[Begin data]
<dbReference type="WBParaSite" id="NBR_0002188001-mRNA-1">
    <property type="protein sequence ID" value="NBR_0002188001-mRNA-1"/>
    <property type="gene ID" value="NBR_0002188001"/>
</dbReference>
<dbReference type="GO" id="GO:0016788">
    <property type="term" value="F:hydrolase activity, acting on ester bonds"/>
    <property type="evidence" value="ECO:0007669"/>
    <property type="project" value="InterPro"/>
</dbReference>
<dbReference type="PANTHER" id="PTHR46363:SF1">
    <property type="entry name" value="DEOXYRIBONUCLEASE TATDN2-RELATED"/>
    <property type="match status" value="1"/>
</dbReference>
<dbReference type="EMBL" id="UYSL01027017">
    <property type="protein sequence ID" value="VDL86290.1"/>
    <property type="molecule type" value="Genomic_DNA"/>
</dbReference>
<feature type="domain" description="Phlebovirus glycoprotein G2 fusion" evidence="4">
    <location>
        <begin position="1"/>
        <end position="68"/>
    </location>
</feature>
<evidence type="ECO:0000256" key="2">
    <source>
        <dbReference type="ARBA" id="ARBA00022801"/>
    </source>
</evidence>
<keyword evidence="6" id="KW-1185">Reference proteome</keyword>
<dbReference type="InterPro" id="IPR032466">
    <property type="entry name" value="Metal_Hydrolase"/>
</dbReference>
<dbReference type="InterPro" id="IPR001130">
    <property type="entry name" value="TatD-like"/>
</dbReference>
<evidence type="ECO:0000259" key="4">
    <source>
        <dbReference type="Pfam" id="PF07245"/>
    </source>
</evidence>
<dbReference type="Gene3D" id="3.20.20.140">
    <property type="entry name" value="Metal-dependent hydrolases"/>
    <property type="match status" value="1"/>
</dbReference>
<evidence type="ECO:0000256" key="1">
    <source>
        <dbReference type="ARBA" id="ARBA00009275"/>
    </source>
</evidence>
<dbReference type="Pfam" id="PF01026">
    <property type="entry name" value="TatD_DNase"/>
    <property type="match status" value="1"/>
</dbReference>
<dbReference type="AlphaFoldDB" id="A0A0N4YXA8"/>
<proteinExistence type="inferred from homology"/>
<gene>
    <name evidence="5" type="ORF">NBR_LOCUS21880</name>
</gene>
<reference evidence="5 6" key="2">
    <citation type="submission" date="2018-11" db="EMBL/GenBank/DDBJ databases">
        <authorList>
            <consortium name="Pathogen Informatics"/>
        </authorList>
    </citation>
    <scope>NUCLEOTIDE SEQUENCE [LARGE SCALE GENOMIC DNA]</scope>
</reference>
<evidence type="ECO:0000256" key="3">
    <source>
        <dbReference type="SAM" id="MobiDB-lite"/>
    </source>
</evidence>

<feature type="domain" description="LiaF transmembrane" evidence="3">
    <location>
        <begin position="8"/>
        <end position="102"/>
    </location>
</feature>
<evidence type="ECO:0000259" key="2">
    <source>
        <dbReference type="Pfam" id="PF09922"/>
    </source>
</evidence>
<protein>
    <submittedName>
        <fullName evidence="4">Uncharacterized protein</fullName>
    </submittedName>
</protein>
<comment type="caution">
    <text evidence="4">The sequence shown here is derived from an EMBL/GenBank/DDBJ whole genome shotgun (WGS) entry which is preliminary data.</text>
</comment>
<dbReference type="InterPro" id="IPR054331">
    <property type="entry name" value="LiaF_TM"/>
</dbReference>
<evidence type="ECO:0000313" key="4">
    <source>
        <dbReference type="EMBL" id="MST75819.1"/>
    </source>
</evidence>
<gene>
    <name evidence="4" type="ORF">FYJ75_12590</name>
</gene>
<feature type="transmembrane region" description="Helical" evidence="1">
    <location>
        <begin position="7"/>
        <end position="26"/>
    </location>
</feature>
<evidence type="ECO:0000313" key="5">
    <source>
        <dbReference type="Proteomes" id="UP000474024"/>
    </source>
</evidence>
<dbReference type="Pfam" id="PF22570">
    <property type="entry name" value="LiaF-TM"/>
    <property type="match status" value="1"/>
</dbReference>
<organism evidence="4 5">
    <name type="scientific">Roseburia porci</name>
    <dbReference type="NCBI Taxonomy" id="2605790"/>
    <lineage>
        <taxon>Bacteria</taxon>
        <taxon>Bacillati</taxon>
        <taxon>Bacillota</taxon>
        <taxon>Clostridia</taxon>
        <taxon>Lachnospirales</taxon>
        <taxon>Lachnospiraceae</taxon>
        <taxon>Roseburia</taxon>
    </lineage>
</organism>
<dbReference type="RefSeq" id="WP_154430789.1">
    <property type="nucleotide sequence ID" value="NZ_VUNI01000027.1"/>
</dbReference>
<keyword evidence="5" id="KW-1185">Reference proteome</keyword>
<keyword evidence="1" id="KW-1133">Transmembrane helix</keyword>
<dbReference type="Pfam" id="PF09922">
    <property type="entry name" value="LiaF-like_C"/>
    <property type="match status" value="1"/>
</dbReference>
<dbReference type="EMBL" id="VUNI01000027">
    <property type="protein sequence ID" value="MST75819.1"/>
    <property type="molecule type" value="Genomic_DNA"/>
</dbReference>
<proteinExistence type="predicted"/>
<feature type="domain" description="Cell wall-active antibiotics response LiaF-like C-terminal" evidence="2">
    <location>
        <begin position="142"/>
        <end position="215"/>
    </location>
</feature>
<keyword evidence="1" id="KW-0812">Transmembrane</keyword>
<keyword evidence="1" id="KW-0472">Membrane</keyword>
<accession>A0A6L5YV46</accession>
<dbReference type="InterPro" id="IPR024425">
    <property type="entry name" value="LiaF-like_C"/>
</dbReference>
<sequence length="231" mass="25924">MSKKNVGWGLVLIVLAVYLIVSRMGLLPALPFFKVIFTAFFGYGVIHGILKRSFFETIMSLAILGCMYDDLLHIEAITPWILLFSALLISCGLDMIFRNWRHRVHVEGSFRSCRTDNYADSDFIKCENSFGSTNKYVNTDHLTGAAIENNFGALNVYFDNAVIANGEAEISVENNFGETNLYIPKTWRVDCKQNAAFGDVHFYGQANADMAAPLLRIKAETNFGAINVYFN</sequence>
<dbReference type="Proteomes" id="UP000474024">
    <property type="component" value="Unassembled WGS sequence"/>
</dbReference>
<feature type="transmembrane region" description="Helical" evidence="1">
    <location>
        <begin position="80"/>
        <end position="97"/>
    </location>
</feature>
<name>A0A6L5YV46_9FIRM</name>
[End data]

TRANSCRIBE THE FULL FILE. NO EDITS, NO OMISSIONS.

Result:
<dbReference type="WBParaSite" id="NBR_0002188001-mRNA-1">
    <property type="protein sequence ID" value="NBR_0002188001-mRNA-1"/>
    <property type="gene ID" value="NBR_0002188001"/>
</dbReference>
<dbReference type="GO" id="GO:0016788">
    <property type="term" value="F:hydrolase activity, acting on ester bonds"/>
    <property type="evidence" value="ECO:0007669"/>
    <property type="project" value="InterPro"/>
</dbReference>
<dbReference type="PANTHER" id="PTHR46363:SF1">
    <property type="entry name" value="DEOXYRIBONUCLEASE TATDN2-RELATED"/>
    <property type="match status" value="1"/>
</dbReference>
<dbReference type="EMBL" id="UYSL01027017">
    <property type="protein sequence ID" value="VDL86290.1"/>
    <property type="molecule type" value="Genomic_DNA"/>
</dbReference>
<feature type="domain" description="Phlebovirus glycoprotein G2 fusion" evidence="4">
    <location>
        <begin position="1"/>
        <end position="68"/>
    </location>
</feature>
<evidence type="ECO:0000256" key="2">
    <source>
        <dbReference type="ARBA" id="ARBA00022801"/>
    </source>
</evidence>
<keyword evidence="6" id="KW-1185">Reference proteome</keyword>
<dbReference type="InterPro" id="IPR032466">
    <property type="entry name" value="Metal_Hydrolase"/>
</dbReference>
<dbReference type="InterPro" id="IPR001130">
    <property type="entry name" value="TatD-like"/>
</dbReference>
<evidence type="ECO:0000259" key="4">
    <source>
        <dbReference type="Pfam" id="PF07245"/>
    </source>
</evidence>
<dbReference type="Gene3D" id="3.20.20.140">
    <property type="entry name" value="Metal-dependent hydrolases"/>
    <property type="match status" value="1"/>
</dbReference>
<evidence type="ECO:0000256" key="1">
    <source>
        <dbReference type="ARBA" id="ARBA00009275"/>
    </source>
</evidence>
<dbReference type="Pfam" id="PF01026">
    <property type="entry name" value="TatD_DNase"/>
    <property type="match status" value="1"/>
</dbReference>
<dbReference type="AlphaFoldDB" id="A0A0N4YXA8"/>
<proteinExistence type="inferred from homology"/>
<gene>
    <name evidence="5" type="ORF">NBR_LOCUS21880</name>
</gene>
<reference evidence="5 6" key="2">
    <citation type="submission" date="2018-11" db="EMBL/GenBank/DDBJ databases">
        <authorList>
            <consortium name="Pathogen Informatics"/>
        </authorList>
    </citation>
    <scope>NUCLEOTIDE SEQUENCE [LARGE SCALE GENOMIC DNA]</scope>
</reference>
<evidence type="ECO:0000256" key="3">
    <source>
        <dbReference type="SAM" id="MobiDB-lite"/>
    </source>
</evidence>

<feature type="domain" description="LiaF transmembrane" evidence="3">
    <location>
        <begin position="8"/>
        <end position="102"/>
    </location>
</feature>
<evidence type="ECO:0000259" key="2">
    <source>
        <dbReference type="Pfam" id="PF09922"/>
    </source>
</evidence>
<protein>
    <submittedName>
        <fullName evidence="4">Uncharacterized protein</fullName>
    </submittedName>
</protein>
<comment type="caution">
    <text evidence="4">The sequence shown here is derived from an EMBL/GenBank/DDBJ whole genome shotgun (WGS) entry which is preliminary data.</text>
</comment>
<dbReference type="InterPro" id="IPR054331">
    <property type="entry name" value="LiaF_TM"/>
</dbReference>
<evidence type="ECO:0000313" key="4">
    <source>
        <dbReference type="EMBL" id="MST75819.1"/>
    </source>
</evidence>
<gene>
    <name evidence="4" type="ORF">FYJ75_12590</name>
</gene>
<feature type="transmembrane region" description="Helical" evidence="1">
    <location>
        <begin position="7"/>
        <end position="26"/>
    </location>
</feature>
<evidence type="ECO:0000313" key="5">
    <source>
        <dbReference type="Proteomes" id="UP000474024"/>
    </source>
</evidence>
<dbReference type="Pfam" id="PF22570">
    <property type="entry name" value="LiaF-TM"/>
    <property type="match status" value="1"/>
</dbReference>
<organism evidence="4 5">
    <name type="scientific">Roseburia porci</name>
    <dbReference type="NCBI Taxonomy" id="2605790"/>
    <lineage>
        <taxon>Bacteria</taxon>
        <taxon>Bacillati</taxon>
        <taxon>Bacillota</taxon>
        <taxon>Clostridia</taxon>
        <taxon>Lachnospirales</taxon>
        <taxon>Lachnospiraceae</taxon>
        <taxon>Roseburia</taxon>
    </lineage>
</organism>
<dbReference type="RefSeq" id="WP_154430789.1">
    <property type="nucleotide sequence ID" value="NZ_VUNI01000027.1"/>
</dbReference>
<keyword evidence="5" id="KW-1185">Reference proteome</keyword>
<keyword evidence="1" id="KW-1133">Transmembrane helix</keyword>
<dbReference type="Pfam" id="PF09922">
    <property type="entry name" value="LiaF-like_C"/>
    <property type="match status" value="1"/>
</dbReference>
<dbReference type="EMBL" id="VUNI01000027">
    <property type="protein sequence ID" value="MST75819.1"/>
    <property type="molecule type" value="Genomic_DNA"/>
</dbReference>
<proteinExistence type="predicted"/>
<feature type="domain" description="Cell wall-active antibiotics response LiaF-like C-terminal" evidence="2">
    <location>
        <begin position="142"/>
        <end position="215"/>
    </location>
</feature>
<keyword evidence="1" id="KW-0812">Transmembrane</keyword>
<keyword evidence="1" id="KW-0472">Membrane</keyword>
<accession>A0A6L5YV46</accession>
<dbReference type="InterPro" id="IPR024425">
    <property type="entry name" value="LiaF-like_C"/>
</dbReference>
<sequence length="231" mass="25924">MSKKNVGWGLVLIVLAVYLIVSRMGLLPALPFFKVIFTAFFGYGVIHGILKRSFFETIMSLAILGCMYDDLLHIEAITPWILLFSALLISCGLDMIFRNWRHRVHVEGSFRSCRTDNYADSDFIKCENSFGSTNKYVNTDHLTGAAIENNFGALNVYFDNAVIANGEAEISVENNFGETNLYIPKTWRVDCKQNAAFGDVHFYGQANADMAAPLLRIKAETNFGAINVYFN</sequence>
<dbReference type="Proteomes" id="UP000474024">
    <property type="component" value="Unassembled WGS sequence"/>
</dbReference>
<feature type="transmembrane region" description="Helical" evidence="1">
    <location>
        <begin position="80"/>
        <end position="97"/>
    </location>
</feature>
<name>A0A6L5YV46_9FIRM</name>